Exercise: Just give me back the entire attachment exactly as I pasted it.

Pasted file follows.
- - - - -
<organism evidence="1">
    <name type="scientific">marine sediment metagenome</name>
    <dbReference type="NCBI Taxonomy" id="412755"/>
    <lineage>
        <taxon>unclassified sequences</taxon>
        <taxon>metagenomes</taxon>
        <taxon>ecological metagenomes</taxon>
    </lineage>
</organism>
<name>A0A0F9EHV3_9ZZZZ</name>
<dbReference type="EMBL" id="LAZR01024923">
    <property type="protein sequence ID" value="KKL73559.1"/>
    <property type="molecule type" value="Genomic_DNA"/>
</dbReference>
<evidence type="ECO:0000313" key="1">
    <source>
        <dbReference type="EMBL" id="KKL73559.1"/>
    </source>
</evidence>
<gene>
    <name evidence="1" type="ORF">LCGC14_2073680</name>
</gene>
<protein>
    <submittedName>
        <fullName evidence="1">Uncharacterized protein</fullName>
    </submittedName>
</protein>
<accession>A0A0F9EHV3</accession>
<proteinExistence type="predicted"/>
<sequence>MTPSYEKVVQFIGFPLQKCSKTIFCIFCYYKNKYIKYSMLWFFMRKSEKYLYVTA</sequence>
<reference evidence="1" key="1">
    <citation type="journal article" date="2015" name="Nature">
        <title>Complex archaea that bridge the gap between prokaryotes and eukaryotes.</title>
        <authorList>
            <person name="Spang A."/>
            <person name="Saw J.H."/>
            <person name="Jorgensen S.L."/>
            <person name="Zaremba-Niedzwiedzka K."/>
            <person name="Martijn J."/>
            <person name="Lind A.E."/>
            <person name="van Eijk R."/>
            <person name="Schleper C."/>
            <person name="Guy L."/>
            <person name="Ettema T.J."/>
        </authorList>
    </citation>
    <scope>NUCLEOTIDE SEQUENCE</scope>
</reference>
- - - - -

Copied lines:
<organism evidence="1">
    <name type="scientific">marine sediment metagenome</name>
    <dbReference type="NCBI Taxonomy" id="412755"/>
    <lineage>
        <taxon>unclassified sequences</taxon>
        <taxon>metagenomes</taxon>
        <taxon>ecological metagenomes</taxon>
    </lineage>
</organism>
<name>A0A0F9EHV3_9ZZZZ</name>
<dbReference type="EMBL" id="LAZR01024923">
    <property type="protein sequence ID" value="KKL73559.1"/>
    <property type="molecule type" value="Genomic_DNA"/>
</dbReference>
<evidence type="ECO:0000313" key="1">
    <source>
        <dbReference type="EMBL" id="KKL73559.1"/>
    </source>
</evidence>
<gene>
    <name evidence="1" type="ORF">LCGC14_2073680</name>
</gene>
<protein>
    <submittedName>
        <fullName evidence="1">Uncharacterized protein</fullName>
    </submittedName>
</protein>
<accession>A0A0F9EHV3</accession>
<proteinExistence type="predicted"/>
<sequence>MTPSYEKVVQFIGFPLQKCSKTIFCIFCYYKNKYIKYSMLWFFMRKSEKYLYVTA</sequence>
<reference evidence="1" key="1">
    <citation type="journal article" date="2015" name="Nature">
        <title>Complex archaea that bridge the gap between prokaryotes and eukaryotes.</title>
        <authorList>
            <person name="Spang A."/>
            <person name="Saw J.H."/>
            <person name="Jorgensen S.L."/>
            <person name="Zaremba-Niedzwiedzka K."/>
            <person name="Martijn J."/>
            <person name="Lind A.E."/>
            <person name="van Eijk R."/>
            <person name="Schleper C."/>
            <person name="Guy L."/>
            <person name="Ettema T.J."/>
        </authorList>
    </citation>
    <scope>NUCLEOTIDE SEQUENCE</scope>
</reference>